“Aggressive in Serbia, humble abroad”; these are the words of experts who describe more closely the political aspect of Serbian President Aleksandar Vučić on the domestic and international political scene.
Serbian public opinion is often confused by President Vučić’s appearances, ranging from “banging his fist on the table” while using aggressive rhetoric addressed to his interlocutors, citizens, political friends and journalists at home, to the calm, composed and often humble demeanour he shows on official meetings with European and world leaders.
Political experts agree that these are two or more sides of Aleksandar Vučić.
Psychologist Zarko Trebjesanin says that the President is an authoritarian character, which is something we can see in action these days: “Vucic shows one side in Belgrade, and a completely different one in Paris, when he met with the French President Macron”.
“He treats those to whom he feels superior to, such as citizens, his friends or opposition representatives, with arrogance, sadism and contempt that you can often see on his face. We have seen that in the last few days when he was talking about protesters or the coronavirus. On the other hand, when he visits foreign leaders, he behaves humbly, showing the classic attitude of idolatry. It all depends on necessity, i.e. whether he needs to demonstrate his power or admire someone else’s. This time around, he showed a servile attitude towards Macron,” explains Trebjesanin.
Only one day after the violent protests in Belgrade, the excessive use of force by the police and the harsh words he used to address Serbian citizens, the opposition and the “foreign factors involved in the protests”, people were informed about his hour-and-a-half-long private conversation with Macron and the subsequent dinner, but also that Vucic had been allowed to enter the private rooms of the French President.
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“The hospitality Macron has shown me is almost unbelievable. I had not experienced it in Western countries until now. As a gift, he took me to his private rooms and showed exceptional attention to Serbia. He remembered his visit to Belgrade (in July last year) and the emotions he felt,” said Vucic.
The President of Serbia uses similar words to describe his talks with other world leaders: Russian President Vladimir Putin, German Chancellor Angela Merkel, Chinese President Xi Jinping or American Donald Trump are just some of the most important names on Aleksandar Vucic’s list of “great friends and brothers”. On one occasion, he told how he hadn’t eaten anything for lunch when he met Angela Merkel so he could listen attentively to everything she had to say to him.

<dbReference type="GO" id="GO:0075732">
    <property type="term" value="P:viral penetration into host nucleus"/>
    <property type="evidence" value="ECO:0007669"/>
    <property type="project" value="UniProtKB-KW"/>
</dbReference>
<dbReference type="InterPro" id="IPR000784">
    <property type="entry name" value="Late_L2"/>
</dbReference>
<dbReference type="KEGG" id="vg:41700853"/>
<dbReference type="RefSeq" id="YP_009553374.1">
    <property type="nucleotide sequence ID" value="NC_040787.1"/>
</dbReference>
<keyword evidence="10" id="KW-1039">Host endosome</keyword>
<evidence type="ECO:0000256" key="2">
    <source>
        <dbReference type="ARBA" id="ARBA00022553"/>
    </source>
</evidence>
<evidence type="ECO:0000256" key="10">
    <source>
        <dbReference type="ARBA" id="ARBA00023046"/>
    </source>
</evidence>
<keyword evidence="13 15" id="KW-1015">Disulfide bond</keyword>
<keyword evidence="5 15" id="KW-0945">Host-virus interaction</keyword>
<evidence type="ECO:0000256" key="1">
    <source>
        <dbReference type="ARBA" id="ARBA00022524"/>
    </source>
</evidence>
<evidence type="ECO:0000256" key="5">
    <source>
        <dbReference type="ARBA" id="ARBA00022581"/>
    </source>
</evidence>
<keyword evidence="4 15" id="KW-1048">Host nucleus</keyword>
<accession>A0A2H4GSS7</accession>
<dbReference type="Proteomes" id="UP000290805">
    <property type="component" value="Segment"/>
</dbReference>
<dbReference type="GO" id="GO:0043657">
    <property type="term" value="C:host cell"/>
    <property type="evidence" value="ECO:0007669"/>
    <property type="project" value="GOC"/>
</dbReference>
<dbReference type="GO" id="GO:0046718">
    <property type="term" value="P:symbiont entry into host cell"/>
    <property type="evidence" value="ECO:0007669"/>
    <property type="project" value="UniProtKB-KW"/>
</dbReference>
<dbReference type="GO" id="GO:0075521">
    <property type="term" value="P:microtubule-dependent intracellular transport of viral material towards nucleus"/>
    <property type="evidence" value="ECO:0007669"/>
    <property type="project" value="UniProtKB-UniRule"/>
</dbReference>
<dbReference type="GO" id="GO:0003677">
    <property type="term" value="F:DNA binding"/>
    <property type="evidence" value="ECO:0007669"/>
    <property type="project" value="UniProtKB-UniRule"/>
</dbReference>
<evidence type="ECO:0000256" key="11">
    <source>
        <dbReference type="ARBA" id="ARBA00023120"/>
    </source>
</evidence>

The sociologist Ratko Bozovic believes that Vucic’s “performances” reflect a basic imbalance.
“When a person shows extreme cruelty to some and too much servility to others, it is a sign of imbalance. Complexes are a strange phenomenon, always moving towards an aggressiveness that covers frustrations to compensate for a void. When did you hear a leader talk about how someone welcomed him? Nobody does that but him, and he passed the same thing onto his co-workers. Just as he speaks enthusiastically about Macron, Putin or Merkel, his co-workers must praise him when they talk about him. It is normal behaviour for them, both when he is there and when he is not,’ Božović concludes.
Trebjesanin believes that Vucic learned this duplicity from his ‘political father’, the leader of the Serbian Radical Party (SRS), Vojislav Seselj.
“Seselj is also a completely authoritarian character and Vucic learned from him. Once in Seselj’s presence, he was as calm and silent as a child. Only when Seselj was not present, Vucic became aggressive. Today, the situation is different – now Seselj is behaving servilely towards Vucic,’ Trebjesanin concludes.
This post is also available in: Italiano